In the Shade of Those Trees

If I want to possibly catch a glimpse of God
I’ll go out into Hill Country
Where the majestic oaks are more beautiful
Than any art made by man
How many people died raising the pyramids?
How many died building the cathedrals in Europe?
Not one died creating those trees
I’ll tell you where I won’t go
To church on Sunday
Where a person the same as me
No matter what kind of funny outfit they have on
Claims that they have some kind of
Supernatural information
Even though it was probably
Passed down to them
By some ancestor
That slew another
In the shade of those trees

Austin 7/28/14

The Quare Fellow

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I am reading Brendan Behan’s play The Quare Fellow.  It takes place in the Irish Prison Mountjoy.  This play is where one of my favorite songs of all time originated, The Auld Triangle.  In the following excerpt a young prisoner makes a disparaging remark about the Bible and the older prisoners comment upon it:

Other Fellow:  And talking so disrespectfully about the Bible.

Neighbour:  Belied and they needn’t; many’s the time the Bible was a consolation to a fellow all alone in the old cell.  The lovely thin paper with a bit of mattress coir in it, if you could get a match or a bit of tinder or any class of light, was as good a smoke as ever I tasted.  Am I right, Dunlavin?

Dunlavin:  Damn the lie, Neighbour.  The first twelve months I done, I smoked my way half-way through the book of Genesis and three inches of my mattress.  When the Free State came in we were afraid of our life they were going to change the mattresses for feather beds.  And you couldn’t smoke feathers, no, be God, if they were rolled in the Song of Solomon itself.  But sure, thanks to God, the Free State didn’t change anything more than the badge of the warders’ cap.  

The Billboard

GOD IS NOT DEAD!
Read the billboard
If He is not dead
I would hope The Supreme Being
Is above cheap advertising
If He is dead
Then the billboard is a lie
And if He never existed at all
Then the billboard might as well have read:
PUFF THE MAGIC DRAGON IS NOT DEAD!
Anyway you cut it
Whoever put that billboard up
Was wasting their fucking time

South Dakota 7/14/14

Brendan Behan on Religion

This passage was written by Irish writer Brendan Behan and it is from the book Borstal Boy.   A borstal is a reform school for underage prisoners as an alternative to prison.  Walton is a jail in Liverpool that Behan was in before being moved to his reform school.  He was imprisoned for being caught in Liverpool with bombs as an I.R.A. member.  Because he would not renounce the I.R.A. he was excommunicated from the Catholic Church.  However, while at reform school he was allowed to serve Mass because he could read Latin, despite not being able to receive the Sacraments.   This passage is his reflection on religion right before he is about to serve Mass:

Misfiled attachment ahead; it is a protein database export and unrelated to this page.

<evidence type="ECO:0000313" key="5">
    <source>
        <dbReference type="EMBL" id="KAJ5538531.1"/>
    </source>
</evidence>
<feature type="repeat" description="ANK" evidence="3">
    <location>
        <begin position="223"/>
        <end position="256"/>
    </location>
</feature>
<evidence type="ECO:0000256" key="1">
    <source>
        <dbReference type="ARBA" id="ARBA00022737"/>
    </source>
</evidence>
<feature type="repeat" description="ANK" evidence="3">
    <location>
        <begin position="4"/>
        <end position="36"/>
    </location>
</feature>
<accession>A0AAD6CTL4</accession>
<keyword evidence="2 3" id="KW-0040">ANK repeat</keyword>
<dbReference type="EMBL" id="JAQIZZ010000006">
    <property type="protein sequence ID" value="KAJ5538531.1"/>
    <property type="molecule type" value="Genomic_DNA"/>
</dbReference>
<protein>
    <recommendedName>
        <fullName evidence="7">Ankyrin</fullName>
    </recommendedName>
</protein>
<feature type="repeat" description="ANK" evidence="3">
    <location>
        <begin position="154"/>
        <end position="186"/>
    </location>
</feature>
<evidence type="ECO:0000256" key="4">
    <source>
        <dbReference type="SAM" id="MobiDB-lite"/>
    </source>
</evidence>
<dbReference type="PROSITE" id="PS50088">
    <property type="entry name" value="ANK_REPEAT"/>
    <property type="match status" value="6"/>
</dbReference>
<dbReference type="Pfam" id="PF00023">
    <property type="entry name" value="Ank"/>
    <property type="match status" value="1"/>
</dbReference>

But I wasn’t bitter.  When I am in good humor, I could not be bitter about anything.  It was different in Liverpool, where the priest was an active enemy.  Here the priest had nothing to do with me, and I nearly lost interest in Sacraments,  and whether I was deprived of them or not.  Walton scalded my heart with regard to my religion, but it also lightened it.  My sins had fallen from me, because I had almost forgotten that there were such things and, when I got over it, my expulsion from religion, it was like being pushed outside a prison and told not to come back.  If I was willing to serve Mass, it was in memory of my ancestors standing around a rock, in a lonely glen, for fear of the landlords and their yeomen, or sneaking through a back – lane in Dublin, and giving the password,  to hear Mass in a slum public house, when a priest’s head was worth five pounds and an Irish Catholic had no existence in law. 

There were few Catholics in this part of the world and the priest had a forlorn sort of a job but Walton had cured me of any idea that religion of any description had anything to do with mercy or pity or love. 

English Catholics had no time for the Irish, except when they were begging from them.  They had no use for Paddy the navvy and Biddy the scivvy,  beyond taking their money when a new church was being built.  The aristocratic old English Catholics had some kind of double dealt immunity from the penal laws, and the conversions only started when the Irish got the Emancipation and it became legal and safe to be a Catholic,  and a lot of English shopkeepers’ sons gave up Methodist and became Catholics because the more romantic minded of them thought it brought them into contact with the great world of Italy and France, which was atheist or Catholic, but always lively. 

One of the fascinating things about Behan, from reading this book, is how open minded he is.  Even at a young age he is able to see the difference between the British Empire as a system and the English people, as many of his friends in prison and reform school are English.  He was able to have a disdain for religion but feel for a priest with a forlorn job.  He could be against a system, but treat people within that system as individuals.  He had a great mind.  I now understand why so many writers and songwriters remember him fondly. 

Dirty Old Right Wing Sods!

Just got to Chicago,  scene of the first gig of the Shinyribs tour.  You can check out dates at http://www.shinyribs.org.  ; In the meantime I thought I would share this article from Salon.